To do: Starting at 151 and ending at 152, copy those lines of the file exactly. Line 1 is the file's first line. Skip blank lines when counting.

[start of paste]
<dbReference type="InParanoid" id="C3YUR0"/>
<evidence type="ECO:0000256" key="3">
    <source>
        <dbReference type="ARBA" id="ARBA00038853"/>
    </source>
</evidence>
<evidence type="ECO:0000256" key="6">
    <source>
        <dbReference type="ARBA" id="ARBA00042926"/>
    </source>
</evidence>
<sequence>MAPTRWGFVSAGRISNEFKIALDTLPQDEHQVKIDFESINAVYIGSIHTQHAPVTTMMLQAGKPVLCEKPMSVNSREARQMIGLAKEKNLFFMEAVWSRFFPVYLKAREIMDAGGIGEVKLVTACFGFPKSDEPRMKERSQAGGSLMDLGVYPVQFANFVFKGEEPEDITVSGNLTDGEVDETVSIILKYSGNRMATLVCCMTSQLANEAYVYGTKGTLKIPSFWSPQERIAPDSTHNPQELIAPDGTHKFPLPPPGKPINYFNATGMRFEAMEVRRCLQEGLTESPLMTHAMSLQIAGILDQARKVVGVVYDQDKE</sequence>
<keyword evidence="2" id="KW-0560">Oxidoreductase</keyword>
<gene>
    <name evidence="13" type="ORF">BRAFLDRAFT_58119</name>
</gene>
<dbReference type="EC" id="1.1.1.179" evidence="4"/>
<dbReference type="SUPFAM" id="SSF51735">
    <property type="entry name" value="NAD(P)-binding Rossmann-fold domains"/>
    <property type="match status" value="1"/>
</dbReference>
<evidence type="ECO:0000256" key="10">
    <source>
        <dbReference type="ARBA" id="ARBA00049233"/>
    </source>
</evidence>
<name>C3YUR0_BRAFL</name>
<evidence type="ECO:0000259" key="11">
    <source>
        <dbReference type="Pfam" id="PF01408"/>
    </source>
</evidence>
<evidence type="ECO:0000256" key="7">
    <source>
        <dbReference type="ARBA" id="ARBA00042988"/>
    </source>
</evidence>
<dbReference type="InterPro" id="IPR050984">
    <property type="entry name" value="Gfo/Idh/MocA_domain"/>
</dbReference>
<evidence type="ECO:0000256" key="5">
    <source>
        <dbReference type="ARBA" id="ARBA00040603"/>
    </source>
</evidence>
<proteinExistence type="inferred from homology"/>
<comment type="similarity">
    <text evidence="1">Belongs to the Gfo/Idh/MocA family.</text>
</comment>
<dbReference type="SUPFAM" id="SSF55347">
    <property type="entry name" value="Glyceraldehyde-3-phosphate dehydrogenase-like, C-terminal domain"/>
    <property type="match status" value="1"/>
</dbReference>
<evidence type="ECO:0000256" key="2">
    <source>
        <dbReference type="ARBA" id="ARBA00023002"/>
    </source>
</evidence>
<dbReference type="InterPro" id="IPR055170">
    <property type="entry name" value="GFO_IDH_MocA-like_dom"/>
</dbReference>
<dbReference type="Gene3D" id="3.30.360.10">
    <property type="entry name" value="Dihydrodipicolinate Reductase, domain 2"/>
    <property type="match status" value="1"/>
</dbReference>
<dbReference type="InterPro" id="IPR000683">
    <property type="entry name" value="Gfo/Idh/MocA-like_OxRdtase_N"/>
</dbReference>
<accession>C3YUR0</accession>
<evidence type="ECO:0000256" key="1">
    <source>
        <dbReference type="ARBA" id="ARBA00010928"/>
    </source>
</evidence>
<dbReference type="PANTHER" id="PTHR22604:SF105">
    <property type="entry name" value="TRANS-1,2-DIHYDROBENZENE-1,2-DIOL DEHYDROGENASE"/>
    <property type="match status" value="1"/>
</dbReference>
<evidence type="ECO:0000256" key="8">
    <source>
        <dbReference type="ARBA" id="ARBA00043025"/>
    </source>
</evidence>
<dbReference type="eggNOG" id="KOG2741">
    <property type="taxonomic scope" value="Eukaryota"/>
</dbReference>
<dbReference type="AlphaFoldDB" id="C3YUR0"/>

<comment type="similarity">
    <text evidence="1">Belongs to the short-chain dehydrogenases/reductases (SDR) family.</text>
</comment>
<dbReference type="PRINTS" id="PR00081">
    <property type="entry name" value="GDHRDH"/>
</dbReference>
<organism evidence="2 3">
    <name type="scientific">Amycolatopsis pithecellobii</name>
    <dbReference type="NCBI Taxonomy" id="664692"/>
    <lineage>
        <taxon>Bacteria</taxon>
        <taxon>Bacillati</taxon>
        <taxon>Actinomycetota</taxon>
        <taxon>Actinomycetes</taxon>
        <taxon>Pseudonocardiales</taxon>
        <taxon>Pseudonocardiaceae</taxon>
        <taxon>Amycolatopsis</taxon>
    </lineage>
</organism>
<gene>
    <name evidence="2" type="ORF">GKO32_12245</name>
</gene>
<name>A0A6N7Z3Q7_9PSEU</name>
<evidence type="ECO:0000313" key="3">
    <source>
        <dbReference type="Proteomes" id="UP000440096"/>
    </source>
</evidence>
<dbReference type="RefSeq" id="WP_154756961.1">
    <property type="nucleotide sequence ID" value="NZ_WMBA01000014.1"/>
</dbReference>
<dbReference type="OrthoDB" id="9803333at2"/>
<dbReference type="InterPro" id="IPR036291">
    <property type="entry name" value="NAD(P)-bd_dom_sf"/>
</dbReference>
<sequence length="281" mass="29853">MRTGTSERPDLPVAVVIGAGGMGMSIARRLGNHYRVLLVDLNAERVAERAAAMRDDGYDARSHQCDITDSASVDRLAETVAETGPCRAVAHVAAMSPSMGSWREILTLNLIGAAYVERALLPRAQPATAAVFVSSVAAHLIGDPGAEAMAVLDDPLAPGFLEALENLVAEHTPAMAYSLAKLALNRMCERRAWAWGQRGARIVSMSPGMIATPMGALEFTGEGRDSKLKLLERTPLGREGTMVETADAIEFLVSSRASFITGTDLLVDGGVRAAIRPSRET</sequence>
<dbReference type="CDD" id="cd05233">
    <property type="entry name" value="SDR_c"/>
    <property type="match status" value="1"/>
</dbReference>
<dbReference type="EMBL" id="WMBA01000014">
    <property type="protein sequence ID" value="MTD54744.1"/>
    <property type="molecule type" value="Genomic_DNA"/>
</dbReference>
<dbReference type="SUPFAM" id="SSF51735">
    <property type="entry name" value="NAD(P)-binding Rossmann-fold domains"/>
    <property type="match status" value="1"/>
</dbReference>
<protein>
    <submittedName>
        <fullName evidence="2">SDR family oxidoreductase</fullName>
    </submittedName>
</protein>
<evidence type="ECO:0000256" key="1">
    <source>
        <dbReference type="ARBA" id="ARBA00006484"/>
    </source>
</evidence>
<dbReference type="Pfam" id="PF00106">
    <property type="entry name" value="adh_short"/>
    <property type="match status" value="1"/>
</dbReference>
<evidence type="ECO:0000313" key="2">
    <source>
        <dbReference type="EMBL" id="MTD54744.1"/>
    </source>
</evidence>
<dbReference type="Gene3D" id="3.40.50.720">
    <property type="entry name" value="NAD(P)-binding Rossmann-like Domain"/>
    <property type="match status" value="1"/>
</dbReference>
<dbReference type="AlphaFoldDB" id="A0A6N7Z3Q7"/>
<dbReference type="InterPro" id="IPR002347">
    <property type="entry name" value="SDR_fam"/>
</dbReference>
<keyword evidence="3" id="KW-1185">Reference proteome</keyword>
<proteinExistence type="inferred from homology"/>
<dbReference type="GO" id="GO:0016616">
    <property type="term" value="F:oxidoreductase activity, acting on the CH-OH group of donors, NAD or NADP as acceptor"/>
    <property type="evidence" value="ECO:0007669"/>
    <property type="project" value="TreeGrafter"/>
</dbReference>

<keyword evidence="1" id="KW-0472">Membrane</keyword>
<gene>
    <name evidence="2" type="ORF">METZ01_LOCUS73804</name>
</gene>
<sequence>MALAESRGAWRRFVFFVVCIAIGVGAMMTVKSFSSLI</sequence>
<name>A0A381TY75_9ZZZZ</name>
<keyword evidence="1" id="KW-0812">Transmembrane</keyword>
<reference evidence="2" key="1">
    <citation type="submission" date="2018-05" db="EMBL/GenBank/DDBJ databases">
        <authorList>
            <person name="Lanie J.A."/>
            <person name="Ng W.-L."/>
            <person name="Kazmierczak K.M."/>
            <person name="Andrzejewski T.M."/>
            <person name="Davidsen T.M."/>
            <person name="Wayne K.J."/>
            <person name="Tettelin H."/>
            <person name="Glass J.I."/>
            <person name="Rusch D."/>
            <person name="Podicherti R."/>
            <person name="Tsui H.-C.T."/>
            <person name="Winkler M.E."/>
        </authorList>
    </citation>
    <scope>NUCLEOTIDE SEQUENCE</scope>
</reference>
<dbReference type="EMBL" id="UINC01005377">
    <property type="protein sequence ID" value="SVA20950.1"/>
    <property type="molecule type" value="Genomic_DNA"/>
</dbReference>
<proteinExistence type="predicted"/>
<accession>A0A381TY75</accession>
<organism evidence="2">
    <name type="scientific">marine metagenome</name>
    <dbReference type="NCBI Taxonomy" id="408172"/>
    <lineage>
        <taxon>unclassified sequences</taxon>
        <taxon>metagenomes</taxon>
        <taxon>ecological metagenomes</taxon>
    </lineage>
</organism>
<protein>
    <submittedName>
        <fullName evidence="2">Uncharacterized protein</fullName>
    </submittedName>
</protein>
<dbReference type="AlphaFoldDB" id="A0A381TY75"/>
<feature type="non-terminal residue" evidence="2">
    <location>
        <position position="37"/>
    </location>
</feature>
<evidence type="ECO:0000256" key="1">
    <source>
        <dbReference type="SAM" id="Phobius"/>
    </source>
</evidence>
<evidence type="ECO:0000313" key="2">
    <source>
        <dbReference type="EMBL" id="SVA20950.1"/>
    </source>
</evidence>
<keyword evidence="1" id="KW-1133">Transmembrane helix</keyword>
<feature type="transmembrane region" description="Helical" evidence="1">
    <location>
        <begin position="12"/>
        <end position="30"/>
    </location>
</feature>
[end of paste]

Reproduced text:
    <source>
        <dbReference type="EMBL" id="MTD54744.1"/>